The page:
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Malinosky Honored as Oldest Major Leaguer

Los Angeles Dodgers offer royal treatment for former shortstop, who has now turned 100 years old.

His manager was Burleigh Grimes. He was a teammate of Heinie Manush and Waite Hoyt. He served our country in the Battle of the Bulge and was a friend of Richard M. Nixon when the two attended Whittier College. He is Tony Malinosky, and he is currently the oldest of all ex-Major League Baseball players.

He is someone who has crammed as many experiences into one lifetime as anyone possibly could. I first contacted Tony more than six years ago when I was in the beginning stages of writing my modestly successful book about retired major leaguers: So Many Summer Fields (Authorhouse, 2005). My relationship with the former Brooklyn infielder has grown close and precious over the years, and our friendship was strongly reaffirmed this past fall as he approached his 100th birthday on Oct. 5.

It was the first weekend in September when Malinosky’s nephew, Richard Lango, called me to say that during the previous week, both Fox Sports and the Los Angeles Dodgers had called Tony to speak with him about making special arrangements to commemorate his upcoming special birthday. They were hoping to entice him into granting interviews and urged him to accept the Dodgers’ offer to be honored as a near-centenarian and former Dodger in a special pregame ceremony held at their home ballpark before the end of the regular season.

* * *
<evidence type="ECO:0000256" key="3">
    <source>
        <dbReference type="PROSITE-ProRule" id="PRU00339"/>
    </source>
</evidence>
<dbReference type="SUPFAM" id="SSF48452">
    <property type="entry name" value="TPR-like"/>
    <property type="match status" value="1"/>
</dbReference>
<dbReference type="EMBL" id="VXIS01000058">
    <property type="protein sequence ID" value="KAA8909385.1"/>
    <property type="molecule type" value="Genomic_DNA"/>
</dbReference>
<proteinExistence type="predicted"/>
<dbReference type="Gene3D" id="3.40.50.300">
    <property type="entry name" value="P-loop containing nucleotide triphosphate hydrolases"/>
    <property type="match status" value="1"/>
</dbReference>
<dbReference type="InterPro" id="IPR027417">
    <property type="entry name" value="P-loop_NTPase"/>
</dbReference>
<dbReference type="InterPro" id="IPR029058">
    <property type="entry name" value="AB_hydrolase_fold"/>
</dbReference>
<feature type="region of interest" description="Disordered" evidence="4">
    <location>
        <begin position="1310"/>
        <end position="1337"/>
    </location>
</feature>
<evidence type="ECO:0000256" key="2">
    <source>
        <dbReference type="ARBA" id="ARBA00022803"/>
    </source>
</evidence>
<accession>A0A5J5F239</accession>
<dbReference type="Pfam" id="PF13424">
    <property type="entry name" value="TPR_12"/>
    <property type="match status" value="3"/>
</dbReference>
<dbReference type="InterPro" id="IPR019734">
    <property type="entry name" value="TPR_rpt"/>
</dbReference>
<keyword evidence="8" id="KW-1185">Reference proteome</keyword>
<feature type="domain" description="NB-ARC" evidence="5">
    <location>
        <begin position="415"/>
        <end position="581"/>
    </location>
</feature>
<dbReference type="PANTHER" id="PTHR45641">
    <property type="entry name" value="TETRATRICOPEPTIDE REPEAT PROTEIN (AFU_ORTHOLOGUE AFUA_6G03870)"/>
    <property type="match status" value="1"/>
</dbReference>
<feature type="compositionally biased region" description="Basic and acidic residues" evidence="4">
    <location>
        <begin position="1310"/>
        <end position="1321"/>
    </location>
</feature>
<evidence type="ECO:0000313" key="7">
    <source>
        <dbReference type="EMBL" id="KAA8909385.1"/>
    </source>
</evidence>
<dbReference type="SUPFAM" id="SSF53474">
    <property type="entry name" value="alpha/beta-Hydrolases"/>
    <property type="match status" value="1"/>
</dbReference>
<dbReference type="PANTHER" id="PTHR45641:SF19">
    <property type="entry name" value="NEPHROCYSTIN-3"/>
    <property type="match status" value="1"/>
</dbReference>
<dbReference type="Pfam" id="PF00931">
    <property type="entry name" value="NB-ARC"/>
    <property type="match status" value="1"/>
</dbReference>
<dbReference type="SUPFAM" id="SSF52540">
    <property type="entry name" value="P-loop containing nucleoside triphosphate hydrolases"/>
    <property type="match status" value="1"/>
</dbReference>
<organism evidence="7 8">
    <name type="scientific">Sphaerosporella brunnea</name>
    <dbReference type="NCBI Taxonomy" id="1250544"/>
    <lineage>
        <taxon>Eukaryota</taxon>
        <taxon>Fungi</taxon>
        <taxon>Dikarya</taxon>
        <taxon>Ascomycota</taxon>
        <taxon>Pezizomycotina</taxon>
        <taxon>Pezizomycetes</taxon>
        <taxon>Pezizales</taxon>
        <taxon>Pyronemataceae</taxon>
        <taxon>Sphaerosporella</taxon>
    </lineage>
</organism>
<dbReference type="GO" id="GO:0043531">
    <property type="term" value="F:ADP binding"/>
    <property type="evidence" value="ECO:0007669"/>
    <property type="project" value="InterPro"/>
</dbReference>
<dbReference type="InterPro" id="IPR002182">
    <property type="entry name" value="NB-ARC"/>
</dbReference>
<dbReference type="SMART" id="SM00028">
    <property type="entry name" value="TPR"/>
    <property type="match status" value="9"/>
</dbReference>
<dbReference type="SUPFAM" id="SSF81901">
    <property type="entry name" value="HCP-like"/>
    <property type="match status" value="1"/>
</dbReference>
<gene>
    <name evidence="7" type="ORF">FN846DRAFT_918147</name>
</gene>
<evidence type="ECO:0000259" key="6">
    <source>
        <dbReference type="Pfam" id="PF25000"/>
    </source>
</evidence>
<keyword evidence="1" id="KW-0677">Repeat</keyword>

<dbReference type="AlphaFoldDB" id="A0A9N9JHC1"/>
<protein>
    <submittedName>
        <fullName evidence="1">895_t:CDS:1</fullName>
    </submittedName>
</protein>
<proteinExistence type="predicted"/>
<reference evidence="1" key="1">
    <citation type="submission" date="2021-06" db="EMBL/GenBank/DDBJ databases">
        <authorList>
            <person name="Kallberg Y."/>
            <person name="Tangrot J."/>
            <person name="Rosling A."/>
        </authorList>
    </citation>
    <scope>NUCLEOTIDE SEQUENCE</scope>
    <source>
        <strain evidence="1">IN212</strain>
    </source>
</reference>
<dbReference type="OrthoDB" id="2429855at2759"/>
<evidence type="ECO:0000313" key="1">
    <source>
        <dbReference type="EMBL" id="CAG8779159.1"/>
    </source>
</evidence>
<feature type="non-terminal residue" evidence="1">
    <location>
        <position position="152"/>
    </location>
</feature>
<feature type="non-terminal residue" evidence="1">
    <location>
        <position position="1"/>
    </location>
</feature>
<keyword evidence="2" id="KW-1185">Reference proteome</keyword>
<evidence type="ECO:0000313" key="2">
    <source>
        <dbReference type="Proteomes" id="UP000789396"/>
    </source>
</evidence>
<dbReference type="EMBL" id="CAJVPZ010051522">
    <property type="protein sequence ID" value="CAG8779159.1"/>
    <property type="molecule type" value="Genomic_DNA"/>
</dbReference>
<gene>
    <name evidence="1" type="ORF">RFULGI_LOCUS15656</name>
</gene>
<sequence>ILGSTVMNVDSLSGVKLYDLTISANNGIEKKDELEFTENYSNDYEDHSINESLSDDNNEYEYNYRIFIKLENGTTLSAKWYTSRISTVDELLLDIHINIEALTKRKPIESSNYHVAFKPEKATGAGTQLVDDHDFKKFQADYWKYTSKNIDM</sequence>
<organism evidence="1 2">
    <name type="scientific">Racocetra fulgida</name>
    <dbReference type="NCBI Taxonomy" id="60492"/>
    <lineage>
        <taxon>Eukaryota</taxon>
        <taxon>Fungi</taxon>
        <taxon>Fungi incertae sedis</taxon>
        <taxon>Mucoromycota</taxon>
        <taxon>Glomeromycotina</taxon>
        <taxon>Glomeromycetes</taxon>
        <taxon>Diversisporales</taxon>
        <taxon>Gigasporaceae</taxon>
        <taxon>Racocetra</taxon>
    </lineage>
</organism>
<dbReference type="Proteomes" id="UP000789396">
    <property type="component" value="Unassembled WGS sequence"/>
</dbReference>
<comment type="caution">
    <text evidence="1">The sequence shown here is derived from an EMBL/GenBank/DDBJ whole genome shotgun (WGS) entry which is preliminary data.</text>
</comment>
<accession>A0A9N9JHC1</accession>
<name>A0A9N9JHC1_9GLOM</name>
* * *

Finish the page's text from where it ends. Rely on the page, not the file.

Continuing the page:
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Malinosky had consistently declined other offers to appear at public events in the Southern California area. He turned down chances to appear at card shows and autograph sessions, modestly citing reasons like his lack of celebrity and the fact that he was nothing more than a journeyman baseball player with a brief uneventful career.

“But for some reason,” Richard explained, “he is open to this idea and he wanted me to call you to invite you to attend this affair with him and accompany him on his big night at Dodger Stadium.”

As a baseball writer, historian and long-time memorabilia collector, I could hardly contain my enthusiasm. I jumped at the once-in-a-lifetime opportunity.

I arrived at Tony’s home a day in advance of his big event at the stadium. In the intervening weeks, he had relented to all of the offerings made by the Dodgers’ staff and was in the middle of a wave of countless interviews conducted in his living room and over the telephone. First it was Fox Sports, then the Associated Press, the Dodgers’ own film crew, followed by the Los Angeles Times and the Ventura County Star. On and on it went. He even got a special call from a reporter in his hometown, Collinsville, Ill., where he is still held in such high esteem that the town declared Monday Oct. 5, 2009, to be Tony Malinosky Day.

The 99-year-old Malinosky did a great job of handling the various media and the ongoing barrage of questions. Exhausted, of course, but he held up remarkably well under the pressure of reporters, lights, cameras and microphones just as he had done 72 years ago as a rookie with the Brooklyn Dodgers.

On the afternoon of Saturday Oct. 3, a long, black stretch limousine was dispatched by the Dodgers to Malinosky’s residence to pick up Tony, Richard, Beth, me and two of Tony’s close neighborhood friends. We all settled into the limo for the two-hour ride to L.A., enjoying all of the comforts and luxuries of the rich and famous.

We were met at the Stadium by a team of Dodger employees who did everything for us short of rolling out a red carpet. We were welcomed and then immediately directed to our special seats, with the exception of Tony and his wife, Beth. Those two were quickly whisked away to the field, to a spot behind home plate to prepare for Tony’s ceremonial presentation.